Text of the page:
The next martial art on the list is Judo. It is one of the most popular martial arts in the world and been known to be the martial art of choice for a wide variety of people, whether they are MMA fighters or even the president of Russia.
Judo was developed in Japan by Jigoro Kano and is also considered to be among the first organized, official martial arts in the country. Jigoro Kano’s name is huge in the martial arts world exactly due to this. He founded and helped found many formal martial arts teaching centers and helped Judo reach international fame.
This grappling-based martial art is comprised of primarily throws, locks, sweeps, and everything that has to do with grappling. Strikes are incredibly rare and are often only used as feigns, not as actual strikes. Many tournaments ban striking since that isn’t the point of Judo.
In this unidimensionality lies Judo’s biggest asset and biggest mistake. Grappling is an innately human way of fighting; our arms and hands evolved to grasp and hold, not to strike, which makes it more natural. Doubling down on this aspect of humans will undoubtedly create an effective martial art, like Judo and various other arts have proven.
However, doubling down strictly on one aspect of the human fighting ability is a mistake. The lack of any type of striking makes Judo an imbalanced art, which is why it doesn’t rank any higher. In sweeping and throwing people to the floor, locking their joints, and holding them down, Judo is really near the top in the world, but that doesn’t make it the best out there.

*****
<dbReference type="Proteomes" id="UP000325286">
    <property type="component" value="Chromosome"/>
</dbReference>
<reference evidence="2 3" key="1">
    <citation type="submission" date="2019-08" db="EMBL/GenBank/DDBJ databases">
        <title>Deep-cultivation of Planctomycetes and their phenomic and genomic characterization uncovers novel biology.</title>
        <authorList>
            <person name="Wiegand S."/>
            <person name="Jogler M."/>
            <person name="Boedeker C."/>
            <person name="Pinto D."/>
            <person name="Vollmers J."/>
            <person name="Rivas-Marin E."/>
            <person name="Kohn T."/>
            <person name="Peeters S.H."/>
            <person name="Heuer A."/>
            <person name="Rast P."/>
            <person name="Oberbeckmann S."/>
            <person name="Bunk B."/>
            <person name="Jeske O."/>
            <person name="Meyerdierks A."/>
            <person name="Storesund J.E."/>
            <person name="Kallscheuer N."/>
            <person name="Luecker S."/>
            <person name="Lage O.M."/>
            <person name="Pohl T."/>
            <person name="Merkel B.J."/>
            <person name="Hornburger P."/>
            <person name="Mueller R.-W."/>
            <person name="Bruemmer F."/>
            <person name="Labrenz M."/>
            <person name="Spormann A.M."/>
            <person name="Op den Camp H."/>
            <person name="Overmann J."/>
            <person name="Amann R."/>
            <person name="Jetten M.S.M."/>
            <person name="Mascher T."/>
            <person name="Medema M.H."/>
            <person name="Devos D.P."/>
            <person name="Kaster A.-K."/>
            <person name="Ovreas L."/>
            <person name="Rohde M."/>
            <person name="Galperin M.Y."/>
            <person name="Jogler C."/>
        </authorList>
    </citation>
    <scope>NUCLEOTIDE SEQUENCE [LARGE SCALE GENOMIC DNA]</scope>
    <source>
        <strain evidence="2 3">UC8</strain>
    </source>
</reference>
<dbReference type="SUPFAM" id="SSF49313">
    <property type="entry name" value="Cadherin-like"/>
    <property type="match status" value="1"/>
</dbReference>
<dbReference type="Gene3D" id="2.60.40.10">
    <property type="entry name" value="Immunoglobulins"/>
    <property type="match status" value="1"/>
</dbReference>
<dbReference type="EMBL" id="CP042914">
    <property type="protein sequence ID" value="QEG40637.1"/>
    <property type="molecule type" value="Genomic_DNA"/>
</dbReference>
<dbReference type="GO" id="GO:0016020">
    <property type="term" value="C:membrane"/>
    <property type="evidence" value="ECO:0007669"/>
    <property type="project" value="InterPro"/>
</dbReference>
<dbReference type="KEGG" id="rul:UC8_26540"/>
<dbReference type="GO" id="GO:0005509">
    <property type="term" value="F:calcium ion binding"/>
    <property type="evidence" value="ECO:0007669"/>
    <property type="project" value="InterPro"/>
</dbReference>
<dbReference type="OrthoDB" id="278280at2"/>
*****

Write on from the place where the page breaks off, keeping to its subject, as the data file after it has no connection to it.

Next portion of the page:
Even though it is imbalanced, Judo will always be one of the most effective martial arts, for two specific reasons: availability and realistic effectiveness.
Judo schools can be found everywhere. In larger cities, there are usually multiple Judo schools, and even smaller and medium-sized cities tend to have training opportunities. If you choose to train Judo, it is very likely that you will find a school near you.
Under realistic effectiveness, I mean a simple idea: the opponents are resisting. Even though the combat is not balanced due to the focus on grappling, the grappling that is being done is against a fully resistant opponent, who is trying to do their best to perform the same or similar techniques on you.
This means that Judo is pressure tested and is practiced with nearly full realistic force. This type of training is the one that can prepare you to face actual attackers in real life, not point-sparring as is often the case in Karate and many other martial arts.
Judo, though it does have its faults, is highly effective since very many street fights end up becoming grappling wars. Yes, a couple of punches and kicks are thrown but in seconds, someone will close the distance and from then on, it is grappling time, in which case the Judoka will absolutely dominate in 99% of cases unless the opponent is also trained in some art.